Works on Negev Railway conclude, set to open to passengers in September

The Negev Railway, which is slated to open to passengers in September, is a double 70-km. track connecting Ashkelon and Beersheba.

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August 3, 2015 17:39
1 minute read.
 Negev Railway

Negev Railway . (photo credit: COURTESY ISRAEL RAILWAYS)

 
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Engineering works are complete on the Negev Railway, which will connect the southern coastal city of Ashkelon to Beersheba, Israel Railways announced on Monday.

The Negev Railway, which is slated to open to passengers in September, is a double 70-km. track connecting Ashkelon and Beersheba, with stops along the way in Sderot, Netivot and Ofakim. The NIS 2 billion line will operating daily, with about 25 trains running in each direction, according to a statement from Israel Railways.

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“The Negev Railway is first and foremost a Zionist project,” said Boaz Tzafrir, CEO of Israel Railways. “The direct rail connection between Ashkelon and Beersheba, by way of Sderot, Netivot and Ofakim, will expand employment in the South, attract young couples and improve the quality of life for hundreds of thousands of residents of the South.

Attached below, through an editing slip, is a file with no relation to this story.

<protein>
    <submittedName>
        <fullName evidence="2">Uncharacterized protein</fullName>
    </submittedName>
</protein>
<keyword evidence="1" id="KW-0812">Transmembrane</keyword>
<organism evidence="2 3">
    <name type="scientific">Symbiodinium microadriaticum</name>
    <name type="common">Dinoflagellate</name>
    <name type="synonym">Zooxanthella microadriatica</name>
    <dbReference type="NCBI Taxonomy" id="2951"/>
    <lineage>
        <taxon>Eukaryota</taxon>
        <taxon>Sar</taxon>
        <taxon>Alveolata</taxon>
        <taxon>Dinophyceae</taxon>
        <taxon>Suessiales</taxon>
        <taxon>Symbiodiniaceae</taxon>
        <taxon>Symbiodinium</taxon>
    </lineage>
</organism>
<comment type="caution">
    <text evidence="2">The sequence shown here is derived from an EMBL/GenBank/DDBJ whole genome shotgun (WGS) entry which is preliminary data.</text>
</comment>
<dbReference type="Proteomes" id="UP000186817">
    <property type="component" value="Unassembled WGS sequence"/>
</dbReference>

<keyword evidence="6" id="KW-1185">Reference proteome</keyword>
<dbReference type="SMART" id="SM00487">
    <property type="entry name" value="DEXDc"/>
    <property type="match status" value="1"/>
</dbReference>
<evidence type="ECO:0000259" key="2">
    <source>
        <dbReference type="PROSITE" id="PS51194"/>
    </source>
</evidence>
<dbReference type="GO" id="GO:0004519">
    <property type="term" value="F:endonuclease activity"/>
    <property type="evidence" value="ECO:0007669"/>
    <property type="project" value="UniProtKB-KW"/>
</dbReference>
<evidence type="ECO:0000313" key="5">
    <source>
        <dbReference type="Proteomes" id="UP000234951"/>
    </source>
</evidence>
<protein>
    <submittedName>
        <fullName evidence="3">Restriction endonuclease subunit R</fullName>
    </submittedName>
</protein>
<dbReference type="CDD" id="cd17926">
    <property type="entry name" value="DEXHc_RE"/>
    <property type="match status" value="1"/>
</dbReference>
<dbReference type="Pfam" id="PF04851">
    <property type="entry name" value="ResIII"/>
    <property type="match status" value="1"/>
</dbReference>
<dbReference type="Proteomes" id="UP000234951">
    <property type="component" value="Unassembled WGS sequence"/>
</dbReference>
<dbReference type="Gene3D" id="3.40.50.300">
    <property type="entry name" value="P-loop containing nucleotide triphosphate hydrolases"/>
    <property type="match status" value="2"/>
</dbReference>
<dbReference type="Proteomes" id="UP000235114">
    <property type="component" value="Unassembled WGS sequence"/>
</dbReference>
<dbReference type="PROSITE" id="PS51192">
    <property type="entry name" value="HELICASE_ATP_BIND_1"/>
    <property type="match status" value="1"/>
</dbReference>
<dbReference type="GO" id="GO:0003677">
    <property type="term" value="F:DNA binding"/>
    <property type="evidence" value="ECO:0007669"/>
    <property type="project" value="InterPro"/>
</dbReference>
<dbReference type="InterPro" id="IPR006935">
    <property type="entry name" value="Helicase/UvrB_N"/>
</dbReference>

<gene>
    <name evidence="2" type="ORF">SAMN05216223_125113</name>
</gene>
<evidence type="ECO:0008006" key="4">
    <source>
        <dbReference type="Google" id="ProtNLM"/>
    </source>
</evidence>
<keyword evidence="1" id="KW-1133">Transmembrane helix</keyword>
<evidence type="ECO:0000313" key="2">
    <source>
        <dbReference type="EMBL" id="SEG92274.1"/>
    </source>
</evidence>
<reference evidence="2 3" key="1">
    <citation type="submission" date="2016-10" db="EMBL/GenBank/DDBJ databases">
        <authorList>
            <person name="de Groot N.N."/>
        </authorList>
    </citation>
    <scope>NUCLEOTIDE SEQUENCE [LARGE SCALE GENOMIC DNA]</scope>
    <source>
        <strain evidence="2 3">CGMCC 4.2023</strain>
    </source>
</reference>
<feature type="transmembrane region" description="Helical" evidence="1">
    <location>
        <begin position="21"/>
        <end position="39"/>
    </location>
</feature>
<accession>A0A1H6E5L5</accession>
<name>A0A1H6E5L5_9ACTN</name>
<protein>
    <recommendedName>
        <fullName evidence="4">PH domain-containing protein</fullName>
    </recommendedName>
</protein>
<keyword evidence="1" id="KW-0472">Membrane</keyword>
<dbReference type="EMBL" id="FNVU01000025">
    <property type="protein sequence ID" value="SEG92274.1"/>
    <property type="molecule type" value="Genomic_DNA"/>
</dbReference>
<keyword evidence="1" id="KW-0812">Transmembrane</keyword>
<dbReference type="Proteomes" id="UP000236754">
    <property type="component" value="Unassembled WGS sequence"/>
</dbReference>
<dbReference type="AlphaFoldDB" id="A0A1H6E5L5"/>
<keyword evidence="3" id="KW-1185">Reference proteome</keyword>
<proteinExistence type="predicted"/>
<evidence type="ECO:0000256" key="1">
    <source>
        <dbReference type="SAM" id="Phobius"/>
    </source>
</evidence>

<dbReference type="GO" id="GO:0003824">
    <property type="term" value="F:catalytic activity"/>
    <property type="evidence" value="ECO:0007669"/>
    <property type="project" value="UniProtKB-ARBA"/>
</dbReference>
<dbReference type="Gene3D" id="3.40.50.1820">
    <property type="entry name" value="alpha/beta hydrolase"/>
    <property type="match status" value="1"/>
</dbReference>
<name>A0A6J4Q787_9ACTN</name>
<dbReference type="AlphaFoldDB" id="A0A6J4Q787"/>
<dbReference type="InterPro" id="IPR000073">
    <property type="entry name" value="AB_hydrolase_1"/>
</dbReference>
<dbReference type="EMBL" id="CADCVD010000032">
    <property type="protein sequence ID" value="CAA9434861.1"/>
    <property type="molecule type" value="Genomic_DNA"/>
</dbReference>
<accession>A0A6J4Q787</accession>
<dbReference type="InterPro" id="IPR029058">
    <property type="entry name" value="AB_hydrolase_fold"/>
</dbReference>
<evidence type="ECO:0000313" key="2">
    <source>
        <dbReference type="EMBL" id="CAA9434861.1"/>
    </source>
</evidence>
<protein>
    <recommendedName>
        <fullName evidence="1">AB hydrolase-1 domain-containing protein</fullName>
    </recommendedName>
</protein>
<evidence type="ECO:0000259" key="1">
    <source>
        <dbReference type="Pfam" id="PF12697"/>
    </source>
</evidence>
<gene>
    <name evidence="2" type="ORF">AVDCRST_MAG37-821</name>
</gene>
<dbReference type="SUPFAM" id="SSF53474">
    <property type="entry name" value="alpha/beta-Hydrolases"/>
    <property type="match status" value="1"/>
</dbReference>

Although the new route will begin running as of September, the Ofakim station will open only at the end of the year, because its construction was delayed by last summer’s Operation Protective Edge. The Sderot train station opened in December 2013, while the Netivot train station did so this February.

“We are pleased to see the large passenger demand from Sderot and Netivot to the direction of the Center, and I am convinced that with the opening of the line to Beersheba, we will see another increase,” Tzafrir said.

Israel Railways said freight trains will run on the tracks and drivers will be training to use the new route until it opens to passengers.

In addition to laying tracks, the project has necessitated building 17 bridges, four story- separators, 11 agricultural crossings and an additional bridge to Road 40.



As the construction of the Negev Railway drew to a close, Israel Railways also announced that its workers had achieved a significant milestone in building the high-speed train line from Tel Aviv to Jerusalem by beginning to lay tracks on the western portion of the route, in the Ayalon Valley. All in all, the high-speed rail project will cost about NIS 7b., and involve 56-km. of double track, five tunnels and eight bridges, the firm said.

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